DAILY FILM DOSE: A Daily Film Appreciation and Review Blog: Mother

Wednesday, 7 March 2012


Mother (2009) dir. Bong Joon-Ho
Starring: Hye-ja Kim, Bin Won, Ku Jin


By Alan Bacchus

One of Asian cinema’s current giants, Bong Joon-Ho is primarily known for his cross-over creature feature The Host. But in his follow-up picture, Mother, he executes a deeper, more emotionally driven character story, a powerful masterpiece about the impenetrable bond of mother and son.

Hye-ja is a single mother to mentally challenged Yoon Do-joon, a young man who follows around his tougher miscreant buddy, Jin-Tae. After a night out on the town Do-joon follows a young village girl home before turning in for the night. But when she turns up dead the next day as a victim of a brutal murder, Do-joon gets the blame.

Witnessing the callous indifference to her son’s pleaded innocence, the mother begins an epic journey to clear her son’s name. Fuelled by her unerring need to protect her naïve son, she comes face to face with a cacophony of hard-ass cops, slimy/drunken lawyers and varied petty criminals in the name of justice.

Joon-ho’s magnificent script never rests, as it constantly changes pace and sends us on a number of sudden and shocking twists. While The Host elevated Joon-ho to international genre auteur of the highest order, Mother lines up more with his murder mystery Memories of Murder, an equally beguiling and intense pot boiler. His razor sharp criminal procedural plotting creates an intense and sometimes frantic pace. And we’re putty in his hands as he moves us elegantly through sequences of absurd humour and heartbreaking moments of emotional release.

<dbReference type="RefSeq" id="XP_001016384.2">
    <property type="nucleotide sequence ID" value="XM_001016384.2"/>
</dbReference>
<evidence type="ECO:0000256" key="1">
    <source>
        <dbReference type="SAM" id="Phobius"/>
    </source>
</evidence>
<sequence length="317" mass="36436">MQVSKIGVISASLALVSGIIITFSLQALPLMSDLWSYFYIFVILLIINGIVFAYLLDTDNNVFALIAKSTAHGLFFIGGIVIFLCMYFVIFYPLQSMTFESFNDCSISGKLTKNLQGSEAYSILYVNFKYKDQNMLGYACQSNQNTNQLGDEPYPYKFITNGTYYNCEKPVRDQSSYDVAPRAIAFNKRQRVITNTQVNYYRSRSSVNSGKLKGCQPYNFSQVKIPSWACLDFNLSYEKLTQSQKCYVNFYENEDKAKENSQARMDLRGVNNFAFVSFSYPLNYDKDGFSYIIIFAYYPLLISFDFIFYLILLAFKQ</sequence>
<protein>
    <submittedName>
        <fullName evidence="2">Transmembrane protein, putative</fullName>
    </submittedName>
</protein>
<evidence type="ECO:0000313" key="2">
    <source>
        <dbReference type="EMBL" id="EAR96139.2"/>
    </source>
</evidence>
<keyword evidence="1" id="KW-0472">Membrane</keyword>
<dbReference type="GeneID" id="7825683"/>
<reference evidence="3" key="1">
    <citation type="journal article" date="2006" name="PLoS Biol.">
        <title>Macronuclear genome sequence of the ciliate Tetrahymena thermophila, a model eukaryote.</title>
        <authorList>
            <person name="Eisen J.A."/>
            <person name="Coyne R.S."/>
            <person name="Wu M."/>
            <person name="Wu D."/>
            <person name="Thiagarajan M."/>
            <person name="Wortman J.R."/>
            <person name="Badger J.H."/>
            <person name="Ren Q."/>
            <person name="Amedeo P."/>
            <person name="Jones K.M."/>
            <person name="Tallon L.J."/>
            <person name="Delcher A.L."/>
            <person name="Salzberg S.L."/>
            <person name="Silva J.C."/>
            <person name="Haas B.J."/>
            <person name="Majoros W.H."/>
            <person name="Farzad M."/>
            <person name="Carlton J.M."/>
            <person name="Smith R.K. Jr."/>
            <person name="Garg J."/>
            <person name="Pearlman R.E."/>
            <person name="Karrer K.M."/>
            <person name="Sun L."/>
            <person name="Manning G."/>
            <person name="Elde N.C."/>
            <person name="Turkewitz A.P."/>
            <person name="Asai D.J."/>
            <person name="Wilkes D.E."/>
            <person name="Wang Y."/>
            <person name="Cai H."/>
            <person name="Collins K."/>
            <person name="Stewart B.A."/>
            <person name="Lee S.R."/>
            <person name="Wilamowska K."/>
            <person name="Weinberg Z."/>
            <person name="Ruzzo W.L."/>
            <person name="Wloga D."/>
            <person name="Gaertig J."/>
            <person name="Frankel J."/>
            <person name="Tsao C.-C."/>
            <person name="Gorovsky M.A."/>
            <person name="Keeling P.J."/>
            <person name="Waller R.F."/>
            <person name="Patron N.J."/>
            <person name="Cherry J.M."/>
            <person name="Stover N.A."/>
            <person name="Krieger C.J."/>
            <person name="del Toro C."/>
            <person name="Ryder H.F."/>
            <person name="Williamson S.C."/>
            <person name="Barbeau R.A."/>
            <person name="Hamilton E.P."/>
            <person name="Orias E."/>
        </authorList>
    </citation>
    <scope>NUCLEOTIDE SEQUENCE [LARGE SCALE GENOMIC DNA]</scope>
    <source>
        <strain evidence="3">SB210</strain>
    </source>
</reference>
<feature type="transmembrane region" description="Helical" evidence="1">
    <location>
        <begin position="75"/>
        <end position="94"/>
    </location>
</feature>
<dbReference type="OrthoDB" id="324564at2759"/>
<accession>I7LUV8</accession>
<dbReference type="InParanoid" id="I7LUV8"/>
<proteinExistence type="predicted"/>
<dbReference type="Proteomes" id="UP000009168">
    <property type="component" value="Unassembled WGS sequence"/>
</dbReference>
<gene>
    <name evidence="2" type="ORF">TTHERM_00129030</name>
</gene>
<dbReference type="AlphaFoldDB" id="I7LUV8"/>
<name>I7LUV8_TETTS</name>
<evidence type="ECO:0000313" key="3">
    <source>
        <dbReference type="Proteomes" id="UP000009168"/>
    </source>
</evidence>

Hye-ja’s performance might just be the last word in female revenge heroes. Forget about Lisbeth Salander or Thelma & Louise, hell hath no fury like this woman scorned (sorry, I couldn’t resist that line). Hye-ja’s supremely interesting face contains a range of remarkable emotions, from supreme sadness and pity to laser-sighted intensity. Joon-ho subverts our expectations through a number of turns, giving us a couple of red herrings to tease us before unveiling a climax that turns Hye-ja’s character inside-out.

Unlike the generic and salaciously titled Memories of Murder, Mother is the only appropriate title for this film. By the end it ceases to be about who did what to whom and more about the clouded version of justice a mother conceives for her son.

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